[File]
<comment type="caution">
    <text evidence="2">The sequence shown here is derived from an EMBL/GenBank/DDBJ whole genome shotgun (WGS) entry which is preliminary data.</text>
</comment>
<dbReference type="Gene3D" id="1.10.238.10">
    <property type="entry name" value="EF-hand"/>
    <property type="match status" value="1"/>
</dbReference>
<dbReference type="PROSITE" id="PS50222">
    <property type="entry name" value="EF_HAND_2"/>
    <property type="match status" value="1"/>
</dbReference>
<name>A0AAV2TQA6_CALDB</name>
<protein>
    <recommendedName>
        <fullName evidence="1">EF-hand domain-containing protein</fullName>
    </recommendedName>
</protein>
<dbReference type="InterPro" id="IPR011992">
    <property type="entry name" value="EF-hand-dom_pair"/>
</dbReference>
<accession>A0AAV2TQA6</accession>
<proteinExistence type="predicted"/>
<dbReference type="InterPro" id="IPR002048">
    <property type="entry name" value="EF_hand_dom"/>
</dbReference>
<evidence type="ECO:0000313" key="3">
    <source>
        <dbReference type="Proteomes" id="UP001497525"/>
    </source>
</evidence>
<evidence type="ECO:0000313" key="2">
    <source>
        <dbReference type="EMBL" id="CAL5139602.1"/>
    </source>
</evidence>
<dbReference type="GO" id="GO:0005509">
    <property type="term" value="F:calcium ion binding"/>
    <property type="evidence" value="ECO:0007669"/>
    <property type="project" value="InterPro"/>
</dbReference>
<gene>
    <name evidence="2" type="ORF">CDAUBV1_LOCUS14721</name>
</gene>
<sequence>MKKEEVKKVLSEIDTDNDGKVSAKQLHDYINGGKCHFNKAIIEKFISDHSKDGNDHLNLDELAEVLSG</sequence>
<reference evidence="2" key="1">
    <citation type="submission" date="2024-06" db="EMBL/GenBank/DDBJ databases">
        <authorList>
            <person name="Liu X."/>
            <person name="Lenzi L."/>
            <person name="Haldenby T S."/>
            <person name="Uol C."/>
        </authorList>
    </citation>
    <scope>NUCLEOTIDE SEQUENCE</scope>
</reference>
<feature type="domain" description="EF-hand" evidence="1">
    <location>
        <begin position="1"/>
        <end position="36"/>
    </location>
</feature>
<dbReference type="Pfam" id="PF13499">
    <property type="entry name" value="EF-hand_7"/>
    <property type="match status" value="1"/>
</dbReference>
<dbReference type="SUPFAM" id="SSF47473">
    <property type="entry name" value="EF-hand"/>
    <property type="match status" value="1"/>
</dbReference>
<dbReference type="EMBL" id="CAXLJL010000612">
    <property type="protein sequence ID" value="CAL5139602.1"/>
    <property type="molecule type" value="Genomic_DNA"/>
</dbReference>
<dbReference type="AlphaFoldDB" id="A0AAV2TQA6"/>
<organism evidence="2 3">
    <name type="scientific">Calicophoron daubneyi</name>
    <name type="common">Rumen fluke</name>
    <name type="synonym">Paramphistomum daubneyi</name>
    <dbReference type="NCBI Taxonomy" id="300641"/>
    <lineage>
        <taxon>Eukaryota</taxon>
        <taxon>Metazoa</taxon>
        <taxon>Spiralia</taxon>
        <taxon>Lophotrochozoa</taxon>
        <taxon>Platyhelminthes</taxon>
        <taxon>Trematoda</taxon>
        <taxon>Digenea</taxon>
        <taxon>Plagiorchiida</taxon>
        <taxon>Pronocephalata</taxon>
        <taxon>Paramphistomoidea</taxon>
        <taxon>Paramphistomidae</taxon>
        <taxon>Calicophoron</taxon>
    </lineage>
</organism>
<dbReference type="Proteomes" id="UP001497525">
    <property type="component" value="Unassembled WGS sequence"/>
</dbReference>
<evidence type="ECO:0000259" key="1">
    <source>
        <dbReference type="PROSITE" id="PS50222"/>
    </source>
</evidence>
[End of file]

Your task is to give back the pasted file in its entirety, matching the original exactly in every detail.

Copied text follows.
<comment type="caution">
    <text evidence="2">The sequence shown here is derived from an EMBL/GenBank/DDBJ whole genome shotgun (WGS) entry which is preliminary data.</text>
</comment>
<dbReference type="Gene3D" id="1.10.238.10">
    <property type="entry name" value="EF-hand"/>
    <property type="match status" value="1"/>
</dbReference>
<dbReference type="PROSITE" id="PS50222">
    <property type="entry name" value="EF_HAND_2"/>
    <property type="match status" value="1"/>
</dbReference>
<name>A0AAV2TQA6_CALDB</name>
<protein>
    <recommendedName>
        <fullName evidence="1">EF-hand domain-containing protein</fullName>
    </recommendedName>
</protein>
<dbReference type="InterPro" id="IPR011992">
    <property type="entry name" value="EF-hand-dom_pair"/>
</dbReference>
<accession>A0AAV2TQA6</accession>
<proteinExistence type="predicted"/>
<dbReference type="InterPro" id="IPR002048">
    <property type="entry name" value="EF_hand_dom"/>
</dbReference>
<evidence type="ECO:0000313" key="3">
    <source>
        <dbReference type="Proteomes" id="UP001497525"/>
    </source>
</evidence>
<evidence type="ECO:0000313" key="2">
    <source>
        <dbReference type="EMBL" id="CAL5139602.1"/>
    </source>
</evidence>
<dbReference type="GO" id="GO:0005509">
    <property type="term" value="F:calcium ion binding"/>
    <property type="evidence" value="ECO:0007669"/>
    <property type="project" value="InterPro"/>
</dbReference>
<gene>
    <name evidence="2" type="ORF">CDAUBV1_LOCUS14721</name>
</gene>
<sequence>MKKEEVKKVLSEIDTDNDGKVSAKQLHDYINGGKCHFNKAIIEKFISDHSKDGNDHLNLDELAEVLSG</sequence>
<reference evidence="2" key="1">
    <citation type="submission" date="2024-06" db="EMBL/GenBank/DDBJ databases">
        <authorList>
            <person name="Liu X."/>
            <person name="Lenzi L."/>
            <person name="Haldenby T S."/>
            <person name="Uol C."/>
        </authorList>
    </citation>
    <scope>NUCLEOTIDE SEQUENCE</scope>
</reference>
<feature type="domain" description="EF-hand" evidence="1">
    <location>
        <begin position="1"/>
        <end position="36"/>
    </location>
</feature>
<dbReference type="Pfam" id="PF13499">
    <property type="entry name" value="EF-hand_7"/>
    <property type="match status" value="1"/>
</dbReference>
<dbReference type="SUPFAM" id="SSF47473">
    <property type="entry name" value="EF-hand"/>
    <property type="match status" value="1"/>
</dbReference>
<dbReference type="EMBL" id="CAXLJL010000612">
    <property type="protein sequence ID" value="CAL5139602.1"/>
    <property type="molecule type" value="Genomic_DNA"/>
</dbReference>
<dbReference type="AlphaFoldDB" id="A0AAV2TQA6"/>
<organism evidence="2 3">
    <name type="scientific">Calicophoron daubneyi</name>
    <name type="common">Rumen fluke</name>
    <name type="synonym">Paramphistomum daubneyi</name>
    <dbReference type="NCBI Taxonomy" id="300641"/>
    <lineage>
        <taxon>Eukaryota</taxon>
        <taxon>Metazoa</taxon>
        <taxon>Spiralia</taxon>
        <taxon>Lophotrochozoa</taxon>
        <taxon>Platyhelminthes</taxon>
        <taxon>Trematoda</taxon>
        <taxon>Digenea</taxon>
        <taxon>Plagiorchiida</taxon>
        <taxon>Pronocephalata</taxon>
        <taxon>Paramphistomoidea</taxon>
        <taxon>Paramphistomidae</taxon>
        <taxon>Calicophoron</taxon>
    </lineage>
</organism>
<dbReference type="Proteomes" id="UP001497525">
    <property type="component" value="Unassembled WGS sequence"/>
</dbReference>
<evidence type="ECO:0000259" key="1">
    <source>
        <dbReference type="PROSITE" id="PS50222"/>
    </source>
</evidence>